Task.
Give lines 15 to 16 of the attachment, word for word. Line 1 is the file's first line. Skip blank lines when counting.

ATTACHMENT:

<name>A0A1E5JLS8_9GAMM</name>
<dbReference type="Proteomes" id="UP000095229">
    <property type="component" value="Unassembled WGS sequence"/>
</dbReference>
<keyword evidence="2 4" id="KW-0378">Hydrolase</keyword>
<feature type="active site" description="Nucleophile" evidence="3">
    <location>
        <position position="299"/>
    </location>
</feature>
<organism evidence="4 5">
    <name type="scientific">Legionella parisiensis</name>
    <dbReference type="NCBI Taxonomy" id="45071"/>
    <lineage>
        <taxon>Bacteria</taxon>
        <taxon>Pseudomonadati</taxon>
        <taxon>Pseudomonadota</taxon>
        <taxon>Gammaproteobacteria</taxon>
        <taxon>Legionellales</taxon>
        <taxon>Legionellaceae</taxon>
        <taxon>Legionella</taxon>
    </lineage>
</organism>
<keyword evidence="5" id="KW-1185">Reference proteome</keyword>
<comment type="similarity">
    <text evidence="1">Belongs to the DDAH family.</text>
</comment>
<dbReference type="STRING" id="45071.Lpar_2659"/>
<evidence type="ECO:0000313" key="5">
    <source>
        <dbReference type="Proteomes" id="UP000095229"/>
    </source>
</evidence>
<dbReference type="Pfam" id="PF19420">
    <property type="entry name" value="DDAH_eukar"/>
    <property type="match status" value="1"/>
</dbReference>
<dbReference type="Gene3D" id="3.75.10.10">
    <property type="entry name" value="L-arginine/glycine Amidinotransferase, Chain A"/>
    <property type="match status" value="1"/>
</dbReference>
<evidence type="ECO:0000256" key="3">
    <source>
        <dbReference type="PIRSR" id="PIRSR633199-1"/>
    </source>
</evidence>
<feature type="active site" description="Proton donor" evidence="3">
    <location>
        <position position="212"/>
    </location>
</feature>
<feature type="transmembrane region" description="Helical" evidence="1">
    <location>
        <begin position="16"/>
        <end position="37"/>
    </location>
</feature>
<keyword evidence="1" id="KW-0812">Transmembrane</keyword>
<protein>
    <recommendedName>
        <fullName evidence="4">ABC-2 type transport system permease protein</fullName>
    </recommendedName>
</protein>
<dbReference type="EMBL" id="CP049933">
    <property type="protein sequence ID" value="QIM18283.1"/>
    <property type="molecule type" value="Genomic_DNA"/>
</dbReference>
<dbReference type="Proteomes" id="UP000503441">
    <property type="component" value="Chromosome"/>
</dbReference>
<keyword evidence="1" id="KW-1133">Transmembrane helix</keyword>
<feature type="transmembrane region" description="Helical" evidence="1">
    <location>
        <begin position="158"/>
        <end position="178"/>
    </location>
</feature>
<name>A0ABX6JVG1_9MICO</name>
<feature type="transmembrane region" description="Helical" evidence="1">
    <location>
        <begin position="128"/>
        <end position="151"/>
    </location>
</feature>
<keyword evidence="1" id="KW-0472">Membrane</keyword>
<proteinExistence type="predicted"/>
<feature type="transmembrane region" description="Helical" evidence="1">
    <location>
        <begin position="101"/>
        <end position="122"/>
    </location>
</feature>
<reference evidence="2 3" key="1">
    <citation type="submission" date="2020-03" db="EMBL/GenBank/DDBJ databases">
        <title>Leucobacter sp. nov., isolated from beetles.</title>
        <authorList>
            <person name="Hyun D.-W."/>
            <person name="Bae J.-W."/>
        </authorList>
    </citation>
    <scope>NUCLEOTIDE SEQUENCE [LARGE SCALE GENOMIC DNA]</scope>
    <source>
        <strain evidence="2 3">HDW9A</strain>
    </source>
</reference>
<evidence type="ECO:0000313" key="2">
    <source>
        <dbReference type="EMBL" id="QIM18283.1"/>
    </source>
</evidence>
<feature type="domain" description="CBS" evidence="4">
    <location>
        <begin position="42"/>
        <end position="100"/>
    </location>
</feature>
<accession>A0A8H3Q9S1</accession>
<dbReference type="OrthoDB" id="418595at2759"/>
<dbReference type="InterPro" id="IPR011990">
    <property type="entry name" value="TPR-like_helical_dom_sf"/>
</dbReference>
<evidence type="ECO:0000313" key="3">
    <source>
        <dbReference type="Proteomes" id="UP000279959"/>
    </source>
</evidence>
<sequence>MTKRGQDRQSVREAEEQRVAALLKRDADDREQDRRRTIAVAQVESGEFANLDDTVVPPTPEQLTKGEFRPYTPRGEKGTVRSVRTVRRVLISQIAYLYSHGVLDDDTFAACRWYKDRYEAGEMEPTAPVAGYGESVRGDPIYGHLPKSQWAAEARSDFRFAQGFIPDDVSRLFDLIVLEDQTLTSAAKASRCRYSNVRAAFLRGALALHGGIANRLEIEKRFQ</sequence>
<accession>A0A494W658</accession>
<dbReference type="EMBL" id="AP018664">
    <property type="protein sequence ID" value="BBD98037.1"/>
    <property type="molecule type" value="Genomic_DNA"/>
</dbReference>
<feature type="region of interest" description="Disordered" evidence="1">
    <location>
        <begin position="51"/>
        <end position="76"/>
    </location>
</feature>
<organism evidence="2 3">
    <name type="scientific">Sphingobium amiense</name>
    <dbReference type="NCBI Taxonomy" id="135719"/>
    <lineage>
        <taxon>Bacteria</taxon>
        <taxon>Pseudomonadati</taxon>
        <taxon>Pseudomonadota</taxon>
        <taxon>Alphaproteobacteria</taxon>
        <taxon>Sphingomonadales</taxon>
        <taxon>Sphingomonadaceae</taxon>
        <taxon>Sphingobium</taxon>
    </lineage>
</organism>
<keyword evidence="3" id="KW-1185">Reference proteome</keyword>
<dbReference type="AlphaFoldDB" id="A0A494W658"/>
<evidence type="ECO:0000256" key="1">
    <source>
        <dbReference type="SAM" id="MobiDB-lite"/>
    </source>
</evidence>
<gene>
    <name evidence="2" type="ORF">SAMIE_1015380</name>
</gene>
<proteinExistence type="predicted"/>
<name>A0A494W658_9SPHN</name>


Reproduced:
        <taxon>Bacteria</taxon>
        <taxon>Pseudomonadati</taxon>